Preeclampsia Foundation: National Resource In Brevard

By  //  July 27, 2014

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ABOVE VIDEO: To help spread the word, the Preeclampsia Foundation is encouraging supporters to download and share this short animated video called Preeclampsia: 7 Symptoms Every Pregnant Woman Should Know.  It’s available in English and Spanish at


BREVARD COUNTY • MELBOURNE, FLORIDA — The Preeclampsia Foundation© – it’s one of Brevard’s best-kept healthcare secrets that serves as a resource for patients and providers across the country. 

As the nation’s only patient advocacy organization for preeclampsia and related hypertensive disorders of pregnancy, the Preeclampsia Foundation shines a light on one of pregnancy’s most common complications.  

Moved to Melbourne in 2010, also home to its Executive Director Eleni Tsigas, the Preeclampsia Foundation celebrates 14 years of service in August and is now a sustainable, mission-driven, results-oriented organization.

Working with dedicated volunteers, board members and professional staff, Executive Director Elini Tsigas has helped lead the Preeclampsia Foundation to its current position as an internationally recognized resource for information, research, and support related to preeclampsia.
Working with dedicated volunteers, board members and professional staff, Executive Director Eleni Tsigas has helped lead the Preeclampsia Foundation to its current position as an internationally recognized resource for information, research, and support related to preeclampsia.

Tsigas, a preeclampsia survivor herself who had two of her three pregnancies seriously impacted by preeclampsia, is a relentless champion for what was once considered a “rare and orphaned” disease – not because preeclampsia was rare, but because it was “orphaned” and had no advocacy group working on its behalf.

Far from rare, preeclampsia and related hypertensive disorders are a leading cause of maternal and infant illness and death.  Globally, by conservative estimates, these disorders are responsible for 76,000 maternal and 500,000 infant deaths every year.

In the United States, preeclampsia affects one of every 12 pregnancies, and its incidence has increased by 25 percent over the past two decades.

With five percent to eight percent of all pregnancies affected by preeclampsia, this life-threatening condition impacts from 250 to 400 pregnancies in Brevard County each year.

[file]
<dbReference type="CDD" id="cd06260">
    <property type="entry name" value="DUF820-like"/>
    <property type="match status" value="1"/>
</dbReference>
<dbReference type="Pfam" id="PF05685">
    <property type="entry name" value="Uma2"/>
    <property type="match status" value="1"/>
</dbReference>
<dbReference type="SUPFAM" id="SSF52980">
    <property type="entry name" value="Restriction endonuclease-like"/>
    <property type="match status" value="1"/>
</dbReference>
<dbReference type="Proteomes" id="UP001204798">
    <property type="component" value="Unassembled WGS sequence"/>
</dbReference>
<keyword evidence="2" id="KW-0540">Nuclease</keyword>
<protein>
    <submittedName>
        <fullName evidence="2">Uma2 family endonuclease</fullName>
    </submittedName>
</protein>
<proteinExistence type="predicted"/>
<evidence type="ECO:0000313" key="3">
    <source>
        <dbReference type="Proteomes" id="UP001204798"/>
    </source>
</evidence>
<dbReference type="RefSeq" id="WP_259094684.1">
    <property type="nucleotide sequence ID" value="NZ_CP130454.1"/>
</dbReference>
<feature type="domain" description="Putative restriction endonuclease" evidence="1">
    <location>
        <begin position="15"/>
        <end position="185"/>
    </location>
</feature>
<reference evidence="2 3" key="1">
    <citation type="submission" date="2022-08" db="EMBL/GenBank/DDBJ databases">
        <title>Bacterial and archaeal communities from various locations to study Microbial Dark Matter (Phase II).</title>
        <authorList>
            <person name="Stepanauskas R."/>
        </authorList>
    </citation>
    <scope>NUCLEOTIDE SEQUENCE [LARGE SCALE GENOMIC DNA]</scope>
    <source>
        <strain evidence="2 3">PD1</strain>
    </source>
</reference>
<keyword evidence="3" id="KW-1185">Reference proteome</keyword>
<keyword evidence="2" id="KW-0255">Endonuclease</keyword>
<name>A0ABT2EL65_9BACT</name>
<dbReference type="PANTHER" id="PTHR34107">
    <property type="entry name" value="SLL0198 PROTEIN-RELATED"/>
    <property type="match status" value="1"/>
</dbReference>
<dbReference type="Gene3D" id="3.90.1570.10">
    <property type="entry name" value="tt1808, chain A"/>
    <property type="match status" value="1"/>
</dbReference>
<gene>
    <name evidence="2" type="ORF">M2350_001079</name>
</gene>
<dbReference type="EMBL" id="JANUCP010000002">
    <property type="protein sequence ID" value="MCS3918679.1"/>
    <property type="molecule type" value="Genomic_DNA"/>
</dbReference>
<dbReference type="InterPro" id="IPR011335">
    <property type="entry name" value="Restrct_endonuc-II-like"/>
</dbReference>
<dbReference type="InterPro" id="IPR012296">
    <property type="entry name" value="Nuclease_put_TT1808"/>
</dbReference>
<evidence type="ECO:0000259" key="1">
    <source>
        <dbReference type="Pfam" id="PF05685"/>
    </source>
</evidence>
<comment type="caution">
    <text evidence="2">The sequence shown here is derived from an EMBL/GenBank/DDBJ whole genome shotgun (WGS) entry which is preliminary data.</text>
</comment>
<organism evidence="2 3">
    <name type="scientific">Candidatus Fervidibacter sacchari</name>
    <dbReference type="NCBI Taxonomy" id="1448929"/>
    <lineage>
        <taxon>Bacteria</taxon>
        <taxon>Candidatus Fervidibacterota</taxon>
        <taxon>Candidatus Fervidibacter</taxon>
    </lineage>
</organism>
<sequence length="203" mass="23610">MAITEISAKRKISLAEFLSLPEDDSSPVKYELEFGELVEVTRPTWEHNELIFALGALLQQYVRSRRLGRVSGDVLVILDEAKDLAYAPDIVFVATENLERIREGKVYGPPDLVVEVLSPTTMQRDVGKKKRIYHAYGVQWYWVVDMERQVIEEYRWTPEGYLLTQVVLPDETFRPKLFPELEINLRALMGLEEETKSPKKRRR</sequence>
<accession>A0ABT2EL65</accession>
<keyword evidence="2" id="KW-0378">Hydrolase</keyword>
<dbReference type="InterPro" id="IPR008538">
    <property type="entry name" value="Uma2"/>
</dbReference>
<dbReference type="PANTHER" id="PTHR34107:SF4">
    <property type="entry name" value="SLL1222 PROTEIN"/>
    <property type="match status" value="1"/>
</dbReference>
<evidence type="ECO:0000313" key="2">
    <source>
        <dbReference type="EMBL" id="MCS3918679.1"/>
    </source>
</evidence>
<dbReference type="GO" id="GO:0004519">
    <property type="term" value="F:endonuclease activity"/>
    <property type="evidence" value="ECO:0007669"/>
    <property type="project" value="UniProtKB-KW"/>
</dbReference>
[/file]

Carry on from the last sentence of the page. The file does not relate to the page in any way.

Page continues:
Sometimes referred to by older names such as toxemia or pregnancy induced hypertension, preeclampsia occurs during pregnancy and up to six weeks after delivery, and affects both mother and baby.

preg woman blood pressure
Preeclampsia is characterized by elevated blood pressure and protein in the urine, and heightened awareness of the condition improves time to diagnosis and medical evaluation, which saves lives – for both mothers and babies

It’s a rapidly progressive condition unique to pregnancy and characterized by elevated blood pressure and protein in the urine.

Most women with preeclampsia will deliver healthy babies, but a number will experience complications, some of which may be life-threatening to themselves or their babies.

For expectant and new moms, it’s the unexpected that can quickly change the course of normal pregnancies.

“The more a pregnant woman knows about preeclampsia, the more likely she is to recognize and report symptoms to her doctor or midwife,” said Tsigas. 

“That improves time to diagnosis and medical evaluation, which saves lives – for both mothers and babies.  And that’s why we’re so focused on improving awareness of preeclampsia.”


In conjunction with Preeclampsia Awareness Month in May, the Preeclampsia Foundation announced findings of a recent nationwide awareness survey.

The survey of expectant and new moms by BabyCenter®, the #1 pregnancy and parenting digital resource, showed high overall awareness of preeclampsia and that it is serious and associated with high blood pressure.  There was also near universal knowledge to call a healthcare provider if experiencing symptoms of preeclampsia.